Study to Examine Water Levels in Relation to Spawning of Northern Pike
Benjamin Smith, Watertown Daily Times Staff Writer
The Department of Environmental Conservation and State University of New York College of Environmental Science and Forestry are beginning a new study to see how water levels of streams affect the spawning of northern pike.
Through cooperation with the Department of Transportation, the DEC has installed a fish ladder and water control device around the Route 12 overpass of French Creek. Other sites included in the study are Cranberry Creek, Wilson Bay and Crooked Creek.
Pike numbers have dwindled in recent years with the loss of adequate spawning habitat, according to John M. Farrell of ESF.
"We are finding that there are not as many that survive that crucial first year," he said.
Through structures such as Moses-Saunders Power Dam in Massena, the International Joint Commission has attempted to keep a steady water level for Lake Ontario and the St. Lawrence River. The constant levels in creeks and streams feeding into the St. Lawrence have led to poor reproductive success of the northern pike, Mr. Farrell said.
"There is a 30 to 35 year cycle of fluctuation in these waterways that has been interrupted, leading to a change in the plant communities," he said.
Roger M. Klindt, fisheries biologist at DEC, said "We are setting up experimental sites to manipulate water levels in the spring so they can get into more ideal spots in the tributaries."
According to a recent study done by the College and DEC, pike traveling to spawning grounds up river have not been laying eggs in their traditional sites. Instead, Mr. Farrell said, they have been turning around and laying eggs in deeper water closer to the river, much later in the season. This has led to a decreased growing season, making survival in winter much harder, and increased predation on newly hatched pikes.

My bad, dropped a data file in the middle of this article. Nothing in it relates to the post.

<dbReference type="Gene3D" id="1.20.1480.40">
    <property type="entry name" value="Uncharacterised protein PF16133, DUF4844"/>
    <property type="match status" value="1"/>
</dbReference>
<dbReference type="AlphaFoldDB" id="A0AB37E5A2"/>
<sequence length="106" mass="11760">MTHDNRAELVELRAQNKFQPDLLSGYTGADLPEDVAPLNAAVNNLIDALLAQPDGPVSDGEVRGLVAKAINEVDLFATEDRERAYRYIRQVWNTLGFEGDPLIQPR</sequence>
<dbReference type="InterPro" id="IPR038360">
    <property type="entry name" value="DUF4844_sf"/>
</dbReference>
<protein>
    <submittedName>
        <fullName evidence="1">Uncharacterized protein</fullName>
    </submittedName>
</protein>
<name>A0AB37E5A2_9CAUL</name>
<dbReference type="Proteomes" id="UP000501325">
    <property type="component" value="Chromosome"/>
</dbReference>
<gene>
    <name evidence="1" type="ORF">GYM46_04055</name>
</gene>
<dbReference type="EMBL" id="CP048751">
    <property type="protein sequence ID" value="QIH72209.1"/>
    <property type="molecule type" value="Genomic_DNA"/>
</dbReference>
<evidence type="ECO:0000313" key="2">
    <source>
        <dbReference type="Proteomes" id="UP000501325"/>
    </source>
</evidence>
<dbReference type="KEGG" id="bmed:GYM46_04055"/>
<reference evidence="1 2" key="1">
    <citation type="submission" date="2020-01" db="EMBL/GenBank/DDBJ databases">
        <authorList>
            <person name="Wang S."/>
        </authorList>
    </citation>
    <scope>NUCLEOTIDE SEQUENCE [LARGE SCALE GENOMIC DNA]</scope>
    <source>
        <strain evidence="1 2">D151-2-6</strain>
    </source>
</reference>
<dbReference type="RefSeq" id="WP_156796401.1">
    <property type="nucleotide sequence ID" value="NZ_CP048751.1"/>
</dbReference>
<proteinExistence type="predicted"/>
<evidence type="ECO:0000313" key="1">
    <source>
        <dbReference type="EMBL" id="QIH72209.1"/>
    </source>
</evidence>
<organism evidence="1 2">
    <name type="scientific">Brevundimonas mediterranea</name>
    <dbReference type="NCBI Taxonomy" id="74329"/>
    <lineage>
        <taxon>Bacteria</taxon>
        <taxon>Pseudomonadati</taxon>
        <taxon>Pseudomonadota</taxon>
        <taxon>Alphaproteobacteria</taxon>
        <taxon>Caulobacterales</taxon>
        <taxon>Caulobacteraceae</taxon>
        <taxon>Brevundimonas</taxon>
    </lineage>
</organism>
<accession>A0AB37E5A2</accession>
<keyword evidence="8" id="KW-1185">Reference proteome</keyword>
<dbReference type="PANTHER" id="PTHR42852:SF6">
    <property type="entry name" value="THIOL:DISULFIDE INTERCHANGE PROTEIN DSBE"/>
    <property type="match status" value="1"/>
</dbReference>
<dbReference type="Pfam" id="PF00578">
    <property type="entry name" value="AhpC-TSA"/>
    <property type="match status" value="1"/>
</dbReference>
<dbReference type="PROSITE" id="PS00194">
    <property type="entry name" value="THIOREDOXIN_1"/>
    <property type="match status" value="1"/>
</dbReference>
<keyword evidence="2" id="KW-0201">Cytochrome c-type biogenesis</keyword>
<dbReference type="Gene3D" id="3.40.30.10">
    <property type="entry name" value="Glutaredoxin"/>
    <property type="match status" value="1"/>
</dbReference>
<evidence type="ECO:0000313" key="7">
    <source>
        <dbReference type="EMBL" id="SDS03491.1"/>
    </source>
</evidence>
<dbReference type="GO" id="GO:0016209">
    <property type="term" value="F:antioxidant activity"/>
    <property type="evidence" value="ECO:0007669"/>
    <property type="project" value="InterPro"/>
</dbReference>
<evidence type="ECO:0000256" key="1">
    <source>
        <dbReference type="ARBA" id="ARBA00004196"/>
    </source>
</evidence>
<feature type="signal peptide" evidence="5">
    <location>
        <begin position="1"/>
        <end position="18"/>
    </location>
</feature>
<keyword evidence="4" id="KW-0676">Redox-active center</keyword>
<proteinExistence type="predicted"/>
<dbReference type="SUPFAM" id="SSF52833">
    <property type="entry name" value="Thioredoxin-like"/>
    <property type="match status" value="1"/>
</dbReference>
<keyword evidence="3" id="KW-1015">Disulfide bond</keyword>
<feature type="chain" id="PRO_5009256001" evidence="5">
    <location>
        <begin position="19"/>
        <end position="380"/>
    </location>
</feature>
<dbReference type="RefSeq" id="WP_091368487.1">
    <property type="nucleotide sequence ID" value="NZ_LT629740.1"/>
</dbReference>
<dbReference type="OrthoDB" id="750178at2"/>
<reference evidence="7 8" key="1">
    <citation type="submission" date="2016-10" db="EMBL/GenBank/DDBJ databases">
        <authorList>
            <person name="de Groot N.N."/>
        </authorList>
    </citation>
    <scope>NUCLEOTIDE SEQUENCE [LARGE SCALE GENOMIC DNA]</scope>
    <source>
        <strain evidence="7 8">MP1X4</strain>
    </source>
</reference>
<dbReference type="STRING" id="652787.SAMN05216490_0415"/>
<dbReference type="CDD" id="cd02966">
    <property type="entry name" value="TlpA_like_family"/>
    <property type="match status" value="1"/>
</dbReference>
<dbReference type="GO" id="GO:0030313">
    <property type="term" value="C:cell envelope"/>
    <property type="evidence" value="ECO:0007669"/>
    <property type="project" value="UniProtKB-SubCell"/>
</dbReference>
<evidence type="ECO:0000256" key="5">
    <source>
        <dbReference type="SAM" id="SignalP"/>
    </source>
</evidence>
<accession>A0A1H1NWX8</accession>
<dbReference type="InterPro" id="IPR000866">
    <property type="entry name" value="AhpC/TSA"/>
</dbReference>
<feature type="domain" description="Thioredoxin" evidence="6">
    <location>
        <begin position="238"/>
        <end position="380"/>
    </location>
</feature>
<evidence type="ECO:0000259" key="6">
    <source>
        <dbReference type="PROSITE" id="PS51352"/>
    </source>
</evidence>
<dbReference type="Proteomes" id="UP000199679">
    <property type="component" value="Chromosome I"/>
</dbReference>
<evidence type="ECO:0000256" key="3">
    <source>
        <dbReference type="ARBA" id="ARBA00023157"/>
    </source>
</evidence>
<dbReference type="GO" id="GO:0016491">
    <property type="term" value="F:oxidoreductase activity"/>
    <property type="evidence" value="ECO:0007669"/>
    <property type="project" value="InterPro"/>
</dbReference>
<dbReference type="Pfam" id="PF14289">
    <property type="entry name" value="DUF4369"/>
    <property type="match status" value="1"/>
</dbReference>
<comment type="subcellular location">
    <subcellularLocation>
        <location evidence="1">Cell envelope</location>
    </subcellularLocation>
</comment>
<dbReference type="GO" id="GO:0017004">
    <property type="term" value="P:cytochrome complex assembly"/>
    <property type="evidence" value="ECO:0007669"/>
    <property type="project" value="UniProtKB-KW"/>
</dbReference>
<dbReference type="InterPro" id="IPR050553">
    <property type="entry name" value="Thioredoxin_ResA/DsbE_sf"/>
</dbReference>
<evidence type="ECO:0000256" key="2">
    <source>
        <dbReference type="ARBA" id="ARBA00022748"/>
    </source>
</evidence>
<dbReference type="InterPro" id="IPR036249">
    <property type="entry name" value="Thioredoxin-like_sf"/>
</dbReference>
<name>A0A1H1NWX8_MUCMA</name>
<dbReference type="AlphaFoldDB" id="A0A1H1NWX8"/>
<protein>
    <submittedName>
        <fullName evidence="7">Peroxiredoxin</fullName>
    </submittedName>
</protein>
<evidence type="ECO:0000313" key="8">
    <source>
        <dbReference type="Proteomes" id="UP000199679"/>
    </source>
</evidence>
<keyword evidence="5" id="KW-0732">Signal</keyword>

"We think what's happening is the fish can't find sustainable habitat for the eggs, so they turn around and swim back to the inlets and bays to spawn," Mr. Farrell said.
The steady level of the waterways has led to an increase in cattails, which smoother pike eggs during the incubation period. The hopes of the study is that flooding the creeks will drown the cattails and allow more open water for pikes to spawn.
Through programs like Partners for Fish and Wildlife, the study has built a network of four sites, with a fifth planned. The number of pike in the river are dependent on smaller local populations around spawning areas like Wilson Bay. Pike will return to the same creek every year, never venturing too far away.
"Through a tagging study, we found that pikes tend to stay close to the same bays, they don't migrate like muskies and others," Mr. Farrell said.
The study is funded through the DEC's Sport Fish Restoration Fund. Mr. Klindt said he hopes it will lead to a self-sustaining pike population helped by limited input and control by environmental groups.
"Hopefully, this will lead to a way to manage the lake that will benefit the wildlife without sacrificing our needs for shipping and recreational use," Mr. Klindt said.